The Pentagon’s anti-IED squad is making plans to send 400 small, throwable robots to Afghanistan for operational user tests later this year, with the potential for thousands more to come as the military rushes to find solutions to counter the record-setting number of makeshift bombs that have long been the biggest killer of American troops there.
Last June, the Joint Improvised Explosive Device Defeat Organization (JIEDDO) received an urgent request from commanders in Afghanistan looking for smaller, lighter robots mounted with cameras that soldiers could carry with them on dismounted patrols to do things like peek into culverts (a favorite place for Taliban fighters to hide IEDs) and toss over the tall mud walls that surround many rural homes. JIEDDO quickly identified six different 'bots that met the operational requirements, and by July was testing them at the National Institute of Standards and Technology (NIST) while working with the manufacturers to tweak their designs.
The request comes at a time when the number of IEDs have hit another all-time high, with 16,554 having been cleared or detonated over the past year, up from 15,225 in the previous reporting period according to USA Today.
Of the six bots identified, four would be selected for further testing and 100 platforms from each competitor were ordered at a cost of $22 million. “The requirement was presented to us in terms of weight and survivability,” Herbert Frasier, systems engineer working with JIEDDO tells Aviation Week. But different platforms have different capabilities, and just because one may be light—the competitors range in weight from 1.5 lbs. to 15 lbs.—doesn’t make it the best solution. In fact, “the top performer was the heaviest robot,” he says.
“What the NIST did was allow us to go to the warfighter and say ‘hey look, this is what you’re going to sacrifice when you cut weight,' and basically we selected the platforms that we did because they felt that that was the medium ground between weight and performance” Matt Way, program integrator at JIEDDO, added. “It’s very likely that not just one system is going to be the final solution,” Way said, suggesting that if the program is picked up it will probably a diversified buy.
The four ‘bots selected include the Armadillo, a 5.5 lb. system made by MacroUSA. Built to withstand 2.5 meter drops onto concrete or 8 meter horizontal throws, it comes with 5 full color day/night cameras with 4x digital zoom. It can also operate about 300 meters in line-of-sight range, and 200 meters non-line-of-sight.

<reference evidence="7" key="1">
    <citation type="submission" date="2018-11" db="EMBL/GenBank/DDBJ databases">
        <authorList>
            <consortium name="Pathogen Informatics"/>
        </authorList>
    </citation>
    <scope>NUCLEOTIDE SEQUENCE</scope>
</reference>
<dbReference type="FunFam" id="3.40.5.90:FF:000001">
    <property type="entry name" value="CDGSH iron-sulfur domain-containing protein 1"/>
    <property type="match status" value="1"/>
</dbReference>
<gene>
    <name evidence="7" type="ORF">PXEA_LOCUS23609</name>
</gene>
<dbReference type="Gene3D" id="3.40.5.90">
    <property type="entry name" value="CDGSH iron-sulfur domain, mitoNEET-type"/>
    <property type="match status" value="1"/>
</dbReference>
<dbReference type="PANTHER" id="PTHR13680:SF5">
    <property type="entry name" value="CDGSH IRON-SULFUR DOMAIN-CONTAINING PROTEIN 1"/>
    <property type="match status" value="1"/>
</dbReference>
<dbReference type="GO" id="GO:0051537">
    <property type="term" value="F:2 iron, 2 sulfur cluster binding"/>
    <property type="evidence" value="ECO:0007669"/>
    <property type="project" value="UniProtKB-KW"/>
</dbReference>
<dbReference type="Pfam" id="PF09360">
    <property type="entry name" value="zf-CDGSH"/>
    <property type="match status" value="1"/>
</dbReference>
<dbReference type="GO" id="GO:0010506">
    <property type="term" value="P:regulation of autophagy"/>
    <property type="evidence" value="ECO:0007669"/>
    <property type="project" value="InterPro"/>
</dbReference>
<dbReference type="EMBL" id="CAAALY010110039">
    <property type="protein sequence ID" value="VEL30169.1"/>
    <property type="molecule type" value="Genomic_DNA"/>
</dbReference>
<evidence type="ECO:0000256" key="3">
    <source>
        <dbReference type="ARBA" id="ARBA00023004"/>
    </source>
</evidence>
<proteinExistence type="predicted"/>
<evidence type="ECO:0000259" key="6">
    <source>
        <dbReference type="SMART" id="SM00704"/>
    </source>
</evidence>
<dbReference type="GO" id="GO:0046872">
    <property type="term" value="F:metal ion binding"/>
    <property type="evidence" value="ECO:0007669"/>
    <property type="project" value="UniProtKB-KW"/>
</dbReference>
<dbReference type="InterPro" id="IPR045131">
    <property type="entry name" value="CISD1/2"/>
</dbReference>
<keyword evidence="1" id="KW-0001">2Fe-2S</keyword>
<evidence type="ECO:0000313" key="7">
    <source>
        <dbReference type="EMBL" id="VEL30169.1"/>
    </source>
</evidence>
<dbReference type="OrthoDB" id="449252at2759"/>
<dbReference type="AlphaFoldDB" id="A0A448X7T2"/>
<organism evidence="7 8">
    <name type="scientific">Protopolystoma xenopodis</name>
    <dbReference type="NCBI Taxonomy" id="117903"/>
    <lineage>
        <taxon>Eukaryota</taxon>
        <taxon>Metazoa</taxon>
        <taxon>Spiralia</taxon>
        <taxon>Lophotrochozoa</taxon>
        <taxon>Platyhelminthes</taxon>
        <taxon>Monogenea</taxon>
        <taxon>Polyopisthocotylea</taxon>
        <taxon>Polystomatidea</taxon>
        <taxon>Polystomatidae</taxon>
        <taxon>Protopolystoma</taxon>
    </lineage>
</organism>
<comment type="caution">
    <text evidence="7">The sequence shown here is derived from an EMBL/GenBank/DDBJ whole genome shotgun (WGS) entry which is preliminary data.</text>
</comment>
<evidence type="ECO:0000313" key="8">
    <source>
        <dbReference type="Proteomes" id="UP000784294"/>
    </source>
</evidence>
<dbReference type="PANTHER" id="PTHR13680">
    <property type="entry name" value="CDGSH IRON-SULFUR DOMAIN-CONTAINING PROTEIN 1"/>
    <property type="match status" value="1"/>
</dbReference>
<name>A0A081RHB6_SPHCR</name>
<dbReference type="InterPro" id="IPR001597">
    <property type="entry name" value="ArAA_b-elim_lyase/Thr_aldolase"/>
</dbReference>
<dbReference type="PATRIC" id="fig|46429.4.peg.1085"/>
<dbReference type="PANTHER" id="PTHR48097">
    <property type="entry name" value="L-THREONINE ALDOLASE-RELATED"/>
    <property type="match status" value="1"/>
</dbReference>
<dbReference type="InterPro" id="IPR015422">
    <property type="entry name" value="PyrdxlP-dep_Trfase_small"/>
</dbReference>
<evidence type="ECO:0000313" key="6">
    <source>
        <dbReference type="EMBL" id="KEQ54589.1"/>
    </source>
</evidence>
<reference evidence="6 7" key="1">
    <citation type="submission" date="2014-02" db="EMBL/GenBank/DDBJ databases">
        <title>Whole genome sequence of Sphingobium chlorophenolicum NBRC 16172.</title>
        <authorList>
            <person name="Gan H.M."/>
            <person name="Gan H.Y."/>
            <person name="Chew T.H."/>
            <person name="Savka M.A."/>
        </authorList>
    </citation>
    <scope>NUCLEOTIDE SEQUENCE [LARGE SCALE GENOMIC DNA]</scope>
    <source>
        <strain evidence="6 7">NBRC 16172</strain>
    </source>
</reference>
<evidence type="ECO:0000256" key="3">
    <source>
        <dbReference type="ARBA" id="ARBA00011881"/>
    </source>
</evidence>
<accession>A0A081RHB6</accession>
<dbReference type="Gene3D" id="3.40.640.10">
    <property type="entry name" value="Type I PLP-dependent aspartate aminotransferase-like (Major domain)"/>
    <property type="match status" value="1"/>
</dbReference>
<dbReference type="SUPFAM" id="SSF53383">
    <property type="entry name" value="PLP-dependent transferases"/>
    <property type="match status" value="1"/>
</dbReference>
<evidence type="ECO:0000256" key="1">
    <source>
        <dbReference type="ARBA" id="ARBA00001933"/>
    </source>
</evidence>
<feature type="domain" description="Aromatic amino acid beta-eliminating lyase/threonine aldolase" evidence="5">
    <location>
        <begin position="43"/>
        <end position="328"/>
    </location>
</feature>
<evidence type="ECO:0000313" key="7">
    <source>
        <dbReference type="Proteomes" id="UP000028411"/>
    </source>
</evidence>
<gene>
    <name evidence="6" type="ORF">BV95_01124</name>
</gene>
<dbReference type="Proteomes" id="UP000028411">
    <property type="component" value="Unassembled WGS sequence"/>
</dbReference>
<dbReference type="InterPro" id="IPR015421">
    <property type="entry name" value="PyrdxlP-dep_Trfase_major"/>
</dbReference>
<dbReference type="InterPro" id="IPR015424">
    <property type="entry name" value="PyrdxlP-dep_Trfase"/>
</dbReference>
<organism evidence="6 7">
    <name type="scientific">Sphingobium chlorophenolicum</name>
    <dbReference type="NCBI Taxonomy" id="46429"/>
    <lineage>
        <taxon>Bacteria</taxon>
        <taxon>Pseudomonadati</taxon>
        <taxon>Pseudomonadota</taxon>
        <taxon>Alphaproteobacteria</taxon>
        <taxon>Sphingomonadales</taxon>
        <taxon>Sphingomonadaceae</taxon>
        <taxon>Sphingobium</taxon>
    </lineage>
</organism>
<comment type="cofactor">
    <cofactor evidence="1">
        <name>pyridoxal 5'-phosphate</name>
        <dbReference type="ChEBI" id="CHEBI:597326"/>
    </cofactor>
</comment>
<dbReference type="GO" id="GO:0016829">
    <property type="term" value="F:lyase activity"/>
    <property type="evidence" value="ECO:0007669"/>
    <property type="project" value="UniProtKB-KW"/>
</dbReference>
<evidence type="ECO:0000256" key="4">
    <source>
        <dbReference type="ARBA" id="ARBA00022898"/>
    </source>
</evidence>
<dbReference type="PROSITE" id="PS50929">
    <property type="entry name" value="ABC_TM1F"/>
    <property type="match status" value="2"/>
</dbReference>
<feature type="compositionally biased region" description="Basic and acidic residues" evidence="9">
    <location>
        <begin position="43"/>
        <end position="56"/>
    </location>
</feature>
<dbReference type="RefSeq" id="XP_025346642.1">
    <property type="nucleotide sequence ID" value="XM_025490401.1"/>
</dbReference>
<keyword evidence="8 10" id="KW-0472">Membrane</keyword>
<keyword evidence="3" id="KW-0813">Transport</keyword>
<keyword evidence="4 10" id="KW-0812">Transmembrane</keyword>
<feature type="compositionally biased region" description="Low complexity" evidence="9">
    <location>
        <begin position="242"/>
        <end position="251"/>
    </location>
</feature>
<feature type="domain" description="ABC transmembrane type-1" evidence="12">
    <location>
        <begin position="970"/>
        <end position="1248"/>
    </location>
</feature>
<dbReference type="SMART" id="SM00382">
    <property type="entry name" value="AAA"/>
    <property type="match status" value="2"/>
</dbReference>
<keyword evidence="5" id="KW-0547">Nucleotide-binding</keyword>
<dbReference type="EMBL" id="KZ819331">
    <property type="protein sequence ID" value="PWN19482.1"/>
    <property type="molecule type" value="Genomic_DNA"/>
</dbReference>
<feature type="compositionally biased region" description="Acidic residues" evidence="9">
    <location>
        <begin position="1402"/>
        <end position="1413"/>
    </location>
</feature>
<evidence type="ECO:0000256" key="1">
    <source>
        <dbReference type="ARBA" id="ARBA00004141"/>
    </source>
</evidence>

QinetiQ’s Dragon Runner 10 was also selected, and it clocks in at just over 10 lbs., 15 in. long, 13.5 in. wide and 5.8 in. tall. It carries payloads including sensors, cameras, and robotic arms, while maintaining effective wireless communication over long distances. Like the other throwable robots, when thrown the DR10 can automatically right itself. The system was also deployed with British troops in Afghanistan in 2009.
Robot king iRobot is also in the running with its “FirstLook,” a 5 lb. throwable robot that can survive a 15 ft. drop onto concrete and operate for up to six hours without a charge, while spending 10 hours shooting streaming video while stationary. The ‘bot is 10 in. long, 9 in. wide and 4 in. tall.
Finally comes Recon Robotics’ ReconScout XT, which weighs just 1.2 lbs. and can be thrown up to 120 ft. or be dropped 30 ft. The order doesn’t mark the first time that the ReconScout has been purchased by the U.S. military. In 2011, the Army purchased about 700 of the ‘bots in two deals, and one can probably assume that most ended up in Afghanistan. JIEDDO’s integration branch chief, Navy CDR Jack Downes says that testing continues, and that all of the industry teams have been working to make tweaks as the schedule grinds on. He wouldn’t provide a time frame for when the robots will head overseas—other than it should be this year—but with the number of IEDs continuing to spike, the dismounted troops in the field are looking for any edge they can find.